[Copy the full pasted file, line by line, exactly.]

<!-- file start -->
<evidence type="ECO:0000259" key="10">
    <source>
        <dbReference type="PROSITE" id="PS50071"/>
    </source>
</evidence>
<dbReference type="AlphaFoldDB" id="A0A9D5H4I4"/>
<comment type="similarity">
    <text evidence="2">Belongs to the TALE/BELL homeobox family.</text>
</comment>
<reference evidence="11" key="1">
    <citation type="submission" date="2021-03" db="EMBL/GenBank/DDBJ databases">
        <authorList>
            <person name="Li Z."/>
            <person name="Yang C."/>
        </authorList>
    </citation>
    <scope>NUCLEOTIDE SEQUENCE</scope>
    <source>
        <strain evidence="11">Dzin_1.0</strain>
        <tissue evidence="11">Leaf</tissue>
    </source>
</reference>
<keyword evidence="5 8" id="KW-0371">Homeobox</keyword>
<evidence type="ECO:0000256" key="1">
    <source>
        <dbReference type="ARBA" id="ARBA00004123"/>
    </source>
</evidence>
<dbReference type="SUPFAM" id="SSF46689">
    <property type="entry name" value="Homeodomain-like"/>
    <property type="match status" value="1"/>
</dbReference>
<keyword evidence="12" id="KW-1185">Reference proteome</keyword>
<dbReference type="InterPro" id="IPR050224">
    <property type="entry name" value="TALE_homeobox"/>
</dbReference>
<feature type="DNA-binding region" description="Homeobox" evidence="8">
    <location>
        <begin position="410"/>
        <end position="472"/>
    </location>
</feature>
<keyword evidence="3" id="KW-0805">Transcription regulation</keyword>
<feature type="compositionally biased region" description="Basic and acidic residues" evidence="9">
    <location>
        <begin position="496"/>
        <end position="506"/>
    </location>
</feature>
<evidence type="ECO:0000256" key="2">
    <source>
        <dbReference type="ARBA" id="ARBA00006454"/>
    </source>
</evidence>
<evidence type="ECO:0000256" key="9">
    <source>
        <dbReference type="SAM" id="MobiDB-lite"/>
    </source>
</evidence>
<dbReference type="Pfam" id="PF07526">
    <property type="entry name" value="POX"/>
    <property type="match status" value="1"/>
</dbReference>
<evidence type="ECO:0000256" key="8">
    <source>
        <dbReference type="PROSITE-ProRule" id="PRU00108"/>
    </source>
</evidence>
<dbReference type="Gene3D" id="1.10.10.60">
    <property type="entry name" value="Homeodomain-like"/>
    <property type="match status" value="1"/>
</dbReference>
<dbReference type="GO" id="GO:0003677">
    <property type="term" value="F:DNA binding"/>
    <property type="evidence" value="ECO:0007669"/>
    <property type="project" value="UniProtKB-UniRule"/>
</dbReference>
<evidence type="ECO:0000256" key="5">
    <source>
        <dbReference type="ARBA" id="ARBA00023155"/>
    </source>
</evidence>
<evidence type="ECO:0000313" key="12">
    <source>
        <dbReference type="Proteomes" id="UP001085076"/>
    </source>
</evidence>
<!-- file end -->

<evidence type="ECO:0000259" key="10">
    <source>
        <dbReference type="PROSITE" id="PS50071"/>
    </source>
</evidence>
<dbReference type="AlphaFoldDB" id="A0A9D5H4I4"/>
<comment type="similarity">
    <text evidence="2">Belongs to the TALE/BELL homeobox family.</text>
</comment>
<reference evidence="11" key="1">
    <citation type="submission" date="2021-03" db="EMBL/GenBank/DDBJ databases">
        <authorList>
            <person name="Li Z."/>
            <person name="Yang C."/>
        </authorList>
    </citation>
    <scope>NUCLEOTIDE SEQUENCE</scope>
    <source>
        <strain evidence="11">Dzin_1.0</strain>
        <tissue evidence="11">Leaf</tissue>
    </source>
</reference>
<keyword evidence="5 8" id="KW-0371">Homeobox</keyword>
<evidence type="ECO:0000256" key="1">
    <source>
        <dbReference type="ARBA" id="ARBA00004123"/>
    </source>
</evidence>
<dbReference type="SUPFAM" id="SSF46689">
    <property type="entry name" value="Homeodomain-like"/>
    <property type="match status" value="1"/>
</dbReference>
<keyword evidence="12" id="KW-1185">Reference proteome</keyword>
<dbReference type="InterPro" id="IPR050224">
    <property type="entry name" value="TALE_homeobox"/>
</dbReference>
<feature type="DNA-binding region" description="Homeobox" evidence="8">
    <location>
        <begin position="410"/>
        <end position="472"/>
    </location>
</feature>
<keyword evidence="3" id="KW-0805">Transcription regulation</keyword>
<feature type="compositionally biased region" description="Basic and acidic residues" evidence="9">
    <location>
        <begin position="496"/>
        <end position="506"/>
    </location>
</feature>
<evidence type="ECO:0000256" key="2">
    <source>
        <dbReference type="ARBA" id="ARBA00006454"/>
    </source>
</evidence>
<evidence type="ECO:0000256" key="9">
    <source>
        <dbReference type="SAM" id="MobiDB-lite"/>
    </source>
</evidence>
<dbReference type="Pfam" id="PF07526">
    <property type="entry name" value="POX"/>
    <property type="match status" value="1"/>
</dbReference>
<evidence type="ECO:0000256" key="8">
    <source>
        <dbReference type="PROSITE-ProRule" id="PRU00108"/>
    </source>
</evidence>
<dbReference type="Gene3D" id="1.10.10.60">
    <property type="entry name" value="Homeodomain-like"/>
    <property type="match status" value="1"/>
</dbReference>
<dbReference type="GO" id="GO:0003677">
    <property type="term" value="F:DNA binding"/>
    <property type="evidence" value="ECO:0007669"/>
    <property type="project" value="UniProtKB-UniRule"/>
</dbReference>
<evidence type="ECO:0000256" key="5">
    <source>
        <dbReference type="ARBA" id="ARBA00023155"/>
    </source>
</evidence>
<evidence type="ECO:0000313" key="12">
    <source>
        <dbReference type="Proteomes" id="UP001085076"/>
    </source>
</evidence>